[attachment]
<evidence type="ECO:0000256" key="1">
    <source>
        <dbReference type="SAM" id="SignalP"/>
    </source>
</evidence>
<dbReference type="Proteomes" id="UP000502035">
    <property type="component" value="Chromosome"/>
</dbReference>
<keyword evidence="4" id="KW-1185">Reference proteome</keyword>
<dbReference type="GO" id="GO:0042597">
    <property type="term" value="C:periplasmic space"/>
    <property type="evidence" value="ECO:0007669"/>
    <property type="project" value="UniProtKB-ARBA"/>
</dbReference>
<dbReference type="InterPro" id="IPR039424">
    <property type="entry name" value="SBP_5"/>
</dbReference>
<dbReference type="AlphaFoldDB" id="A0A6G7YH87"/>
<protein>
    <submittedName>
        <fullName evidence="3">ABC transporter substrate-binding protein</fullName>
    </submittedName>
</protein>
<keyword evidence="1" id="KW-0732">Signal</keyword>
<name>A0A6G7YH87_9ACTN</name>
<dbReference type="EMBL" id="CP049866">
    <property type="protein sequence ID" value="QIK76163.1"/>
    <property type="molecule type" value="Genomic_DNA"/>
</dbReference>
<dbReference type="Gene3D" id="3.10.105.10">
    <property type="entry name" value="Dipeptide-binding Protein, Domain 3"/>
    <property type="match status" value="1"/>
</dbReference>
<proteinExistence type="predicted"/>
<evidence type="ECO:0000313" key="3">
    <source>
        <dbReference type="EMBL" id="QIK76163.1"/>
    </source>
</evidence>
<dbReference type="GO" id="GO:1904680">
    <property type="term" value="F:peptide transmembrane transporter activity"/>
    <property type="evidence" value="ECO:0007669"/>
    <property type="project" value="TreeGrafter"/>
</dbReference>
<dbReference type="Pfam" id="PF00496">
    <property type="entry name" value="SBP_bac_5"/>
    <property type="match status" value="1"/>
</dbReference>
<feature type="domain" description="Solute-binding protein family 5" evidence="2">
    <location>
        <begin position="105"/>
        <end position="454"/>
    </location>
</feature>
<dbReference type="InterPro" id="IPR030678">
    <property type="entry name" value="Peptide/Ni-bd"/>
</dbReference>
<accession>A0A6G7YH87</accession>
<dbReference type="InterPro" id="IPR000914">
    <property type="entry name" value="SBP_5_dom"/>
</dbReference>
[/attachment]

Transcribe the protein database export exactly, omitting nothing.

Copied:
<evidence type="ECO:0000256" key="1">
    <source>
        <dbReference type="SAM" id="SignalP"/>
    </source>
</evidence>
<dbReference type="Proteomes" id="UP000502035">
    <property type="component" value="Chromosome"/>
</dbReference>
<keyword evidence="4" id="KW-1185">Reference proteome</keyword>
<dbReference type="GO" id="GO:0042597">
    <property type="term" value="C:periplasmic space"/>
    <property type="evidence" value="ECO:0007669"/>
    <property type="project" value="UniProtKB-ARBA"/>
</dbReference>
<dbReference type="InterPro" id="IPR039424">
    <property type="entry name" value="SBP_5"/>
</dbReference>
<dbReference type="AlphaFoldDB" id="A0A6G7YH87"/>
<protein>
    <submittedName>
        <fullName evidence="3">ABC transporter substrate-binding protein</fullName>
    </submittedName>
</protein>
<keyword evidence="1" id="KW-0732">Signal</keyword>
<name>A0A6G7YH87_9ACTN</name>
<dbReference type="EMBL" id="CP049866">
    <property type="protein sequence ID" value="QIK76163.1"/>
    <property type="molecule type" value="Genomic_DNA"/>
</dbReference>
<dbReference type="Gene3D" id="3.10.105.10">
    <property type="entry name" value="Dipeptide-binding Protein, Domain 3"/>
    <property type="match status" value="1"/>
</dbReference>
<proteinExistence type="predicted"/>
<evidence type="ECO:0000313" key="3">
    <source>
        <dbReference type="EMBL" id="QIK76163.1"/>
    </source>
</evidence>
<dbReference type="GO" id="GO:1904680">
    <property type="term" value="F:peptide transmembrane transporter activity"/>
    <property type="evidence" value="ECO:0007669"/>
    <property type="project" value="TreeGrafter"/>
</dbReference>
<dbReference type="Pfam" id="PF00496">
    <property type="entry name" value="SBP_bac_5"/>
    <property type="match status" value="1"/>
</dbReference>
<feature type="domain" description="Solute-binding protein family 5" evidence="2">
    <location>
        <begin position="105"/>
        <end position="454"/>
    </location>
</feature>
<dbReference type="InterPro" id="IPR030678">
    <property type="entry name" value="Peptide/Ni-bd"/>
</dbReference>
<accession>A0A6G7YH87</accession>
<dbReference type="InterPro" id="IPR000914">
    <property type="entry name" value="SBP_5_dom"/>
</dbReference>